Much has been written about how the king makers of the Religious Right have been led by Donald Trump down the tunnel of self-destruction. To be certain there have been prophetic voices in the wind, like Russell Moore and Albert Mohler, warning about how hitching the wagons to Trump would damage the church. More than hitch their wagons to just The Donald, they have hitched unknowingly to the Alt-Right movement. As The Donald rails against the international cabal of bankers and stokes the fires of xenophobic nationalism, the Religious Right has tarnished not only their moral standing, but in doing so, abandoned both the conservatism of Ronald Reagan and ultimately the Gospel itself. While Trump has taken on the rhetoric of David Duke and Steven Bannon, he is taking many evangelicals with him down the road away from traditional limited government to a dark path.
The dislike of Hillary Clinton, while understandable, has led many of the old Moral Majority to be pulled by the right ear like some impudent child to a place inhibited by The Daily Storm and Fash the Nation. The damage to their influence and power will be long-lasting. Moreover, the damage to the reputation of the church will be just as dark. For clearly, they have tarnished the reputation of Jesus with many non-believers. Those who spoke out against the sexual adventures of Bill Clinton as a deep sin, now defend the grouping and sexual adventures of Trump only to brand themselves as hypocrites more concerned with being loyal GOPers than to the Gospel.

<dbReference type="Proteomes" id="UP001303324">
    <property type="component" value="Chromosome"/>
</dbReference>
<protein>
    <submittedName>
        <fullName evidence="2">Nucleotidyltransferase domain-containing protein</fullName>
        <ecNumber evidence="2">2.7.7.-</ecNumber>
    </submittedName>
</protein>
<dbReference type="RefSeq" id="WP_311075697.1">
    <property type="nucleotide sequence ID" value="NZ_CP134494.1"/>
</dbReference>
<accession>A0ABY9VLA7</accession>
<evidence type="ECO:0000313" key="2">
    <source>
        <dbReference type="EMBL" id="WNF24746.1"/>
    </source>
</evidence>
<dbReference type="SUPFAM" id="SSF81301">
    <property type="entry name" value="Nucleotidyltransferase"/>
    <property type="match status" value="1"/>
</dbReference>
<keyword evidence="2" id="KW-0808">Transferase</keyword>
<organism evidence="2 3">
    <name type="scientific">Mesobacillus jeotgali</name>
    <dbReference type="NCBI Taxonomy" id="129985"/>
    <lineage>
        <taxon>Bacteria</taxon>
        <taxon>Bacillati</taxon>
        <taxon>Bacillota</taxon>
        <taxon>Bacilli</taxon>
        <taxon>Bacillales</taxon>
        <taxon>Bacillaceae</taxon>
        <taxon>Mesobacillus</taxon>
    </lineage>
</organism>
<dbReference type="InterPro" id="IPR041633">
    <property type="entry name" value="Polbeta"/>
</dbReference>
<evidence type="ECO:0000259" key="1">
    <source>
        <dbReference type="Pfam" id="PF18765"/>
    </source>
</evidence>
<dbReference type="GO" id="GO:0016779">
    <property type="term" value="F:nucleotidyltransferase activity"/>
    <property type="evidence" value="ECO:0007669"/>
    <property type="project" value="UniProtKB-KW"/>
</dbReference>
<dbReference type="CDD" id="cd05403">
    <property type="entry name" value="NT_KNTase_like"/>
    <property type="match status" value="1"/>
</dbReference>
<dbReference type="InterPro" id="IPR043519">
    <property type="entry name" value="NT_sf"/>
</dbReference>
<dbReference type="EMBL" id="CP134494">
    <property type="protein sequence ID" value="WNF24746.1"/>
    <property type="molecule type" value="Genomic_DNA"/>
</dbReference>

The question for the church will be how to proceed. The Gospel remains. The power of the Gospel to transform lives remains. We now have to listen to the voices of Russell Moore and Wayne Gruen who recently saw the error of his ways and recanted support for Trump. Trump may represent the strongest threat to the church in America and how we respond will be watched.
Art, says Ernesto Tinajero, comes from the border of what has come before and what is coming next. Tinajero uses his experience studying poetry and theology to write about the intersecting borders of art, poetry and religion.